Don't get me wrong; I'm not finding fault with "Hunger Games." By all means, go: if only to see what a world without Christ looks like. And go see "October Baby" to see what difference Christ makes.

And if Christ is fake, then it's a remarkable thing when what is fake is better than what is real.

Viva Christo Rey!

Saturday, April 14, 2012

Divine Mercy (Sunday homily)

Today is Divine Mercy Sunday.

Our late holy father, Blessed John Paul the Great
declared this Sunday to be “Divine Mercy Sunday.”

Where did this come from?

Saint Faustina was a Polish nun, born in 1905;
she died in 1938 of natural causes.
She spent but 13 years as a nun.
And in those years, she received
the message of mercy from the Lord—
which she wrote about in her Diary.

Now, I should explain that when anyone
has a vision, or an encounter like this,
it is what is called a “private revelation.”

This has happened many times in our history.

We might think of Saint Francis of Assisi, Saint Joan of Arc,
St. Theresa of Avila, The Mystical City of God,
the Sacred Heart devotion, the messages of Fatima, and so forth.

The fact is, anyone can receive a private revelation.
It may be pretty humble, and we may never tell anyone.

But stop and think about that: no one has a special “phone line”—
not even the pope.
And many times the word came not to the exalted,
but to the humble.

When the Church gives its blessing to a private revelation,
All that means is that we are welcome to believe it,
but we don’t have to believe it.

That said, when a message spreads and brings great fruit,
that itself suggests it is from the Lord.

So what did our Lord tell Saint Faustina?

It can be summarized in three statements:

Ask for mercy;
Trust in mercy;
Show mercy.

As our Lord said to Faustina:
Mercy is the greatest attribute of God.

Now, I am struck by the time and the place of this message:
Poland: 1930s.

We all know what horrors would soon happen in Europe;
Poland, in particular, was chosen by Hitler
as the site of his abominations.
If he’d had his way,
not only would have destroyed the Jewish people,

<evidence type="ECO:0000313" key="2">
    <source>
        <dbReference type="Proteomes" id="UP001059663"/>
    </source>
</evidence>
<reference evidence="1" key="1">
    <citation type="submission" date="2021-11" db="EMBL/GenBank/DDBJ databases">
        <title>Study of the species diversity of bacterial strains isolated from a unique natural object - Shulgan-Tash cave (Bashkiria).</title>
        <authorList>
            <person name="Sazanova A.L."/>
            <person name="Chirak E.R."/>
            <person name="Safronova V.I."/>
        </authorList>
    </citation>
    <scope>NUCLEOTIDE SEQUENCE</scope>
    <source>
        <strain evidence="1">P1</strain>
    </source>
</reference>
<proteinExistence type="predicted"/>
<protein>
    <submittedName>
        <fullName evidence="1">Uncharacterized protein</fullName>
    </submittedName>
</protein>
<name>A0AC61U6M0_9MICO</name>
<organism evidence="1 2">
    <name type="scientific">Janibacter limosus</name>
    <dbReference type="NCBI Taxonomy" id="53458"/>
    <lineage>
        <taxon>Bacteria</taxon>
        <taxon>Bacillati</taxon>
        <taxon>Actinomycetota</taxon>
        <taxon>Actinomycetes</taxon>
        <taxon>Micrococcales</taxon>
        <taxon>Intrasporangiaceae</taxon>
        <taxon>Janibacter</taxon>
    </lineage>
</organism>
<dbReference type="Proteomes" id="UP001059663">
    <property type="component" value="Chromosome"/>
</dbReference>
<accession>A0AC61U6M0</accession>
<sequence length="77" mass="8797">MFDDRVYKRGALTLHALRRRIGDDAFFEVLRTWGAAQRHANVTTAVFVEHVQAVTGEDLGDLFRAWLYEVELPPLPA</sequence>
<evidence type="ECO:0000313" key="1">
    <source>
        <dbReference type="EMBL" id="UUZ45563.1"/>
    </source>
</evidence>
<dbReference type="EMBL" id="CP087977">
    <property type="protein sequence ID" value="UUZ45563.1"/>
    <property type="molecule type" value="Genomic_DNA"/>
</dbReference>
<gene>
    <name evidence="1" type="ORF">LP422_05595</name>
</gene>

he aimed to wipe out Poland as well.

Poor Poland, surviving that nightmare,
then faced decades of communist oppression.

Christ’s message to Faustina came before these awful events.
Just as he had to be strengthened before his Crucifixion,
So Poland needed to be prepared.

Now you might say, great—
but I’m not Polish, what does that mean to me?

Here’s what it means.

At various times in our history,
God would raise up a saint, or even a nation,
To play a key role for the benefit of all.

Because of Saint Benedict and then Saint Patrick ,
Irish monks spread through Europe in dark times—
and the Faith survived.

Because of Saint Juan Diego, Latin America was won for Christ.

What did Poland do for us?

Remember the Cold War—remember fearing nuclear Armageddon?
Remember when a pope was elected…from Poland?
A pope who almost died—a prediction from Fatima;
A pope who went back to Poland—
and helped end the Cold War without a shot being fired.

What difference does a Polish saint make?
What difference can you make?

You can change the world!

Through Saint Faustina, Jesus told us:
Ask for mercy: and he gave us the Divine Mercy Chaplet.

There’s free literature at the doors with details;
I’ll give an overview now.
You use a regular Rosary; or your fingers if necessary.

You begin with the Our Father,
then the Hail Mary, then the Apostles Creed.
In this way it’s similar to the Rosary.

But where the Rosary helps us see Jesus
through the heart of Mary,
The Divine Mercy Chaplet helps us see the world
with the heart of Christ.
To see the world from the vantage-point of the Cross.

On the larger beads of your Rosary, you pray,
“Eternal Father, I offer you the Body and Blood, Soul and Divinity
of your most beloved Son, our Lord Jesus Christ;
in atonement for our sins and those of the whole world.”

Then on the smaller beads, say 10 times,
“For the sake of his sorrowful Passion,
have mercy on us and on the whole world.”

Just as a Rosary has five decades,
you pray this set of prayers five times.

Then end with this prayer three time:
“Holy God, holy mighty one, holy immortal one,
have mercy on us and on the whole world.”

There are other prayers but this is the heart of it.

Holy Week and Easter are the time
when God’s mercy flooded the world.
Our only hope is to rely on his mercy.
The more each of us admits this,
the more we will learn to give what we have been given.

Thank God Jesus spoke to Faustina! Thank God she listened!
Through Saint Faustina, Jesus begs us:
Ask for mercy.
Trust in his mercy.
And then what you have received—give.
Share mercy.

Sunday, April 08, 2012

Do you believe? Prove it! (Easter homily)

Yesterday I was out driving,
and I saw a car with a bumper sticker that said,
“my god can beat up your god.”

Now, my first reaction was irritation;
and then I had a sarcastic thought that I will keep to myself.
Then I wondered,
why does someone have that message on her car?
If it means--as I think it does--
that the person was skeptical about religion,
then what made that happen?

Was it because of hurts?
Was it a reaction to people
who claim to believe in God but fight with each other?

I bring it up, first, because it reminds us
that we as Christians do face skepticism and opposition.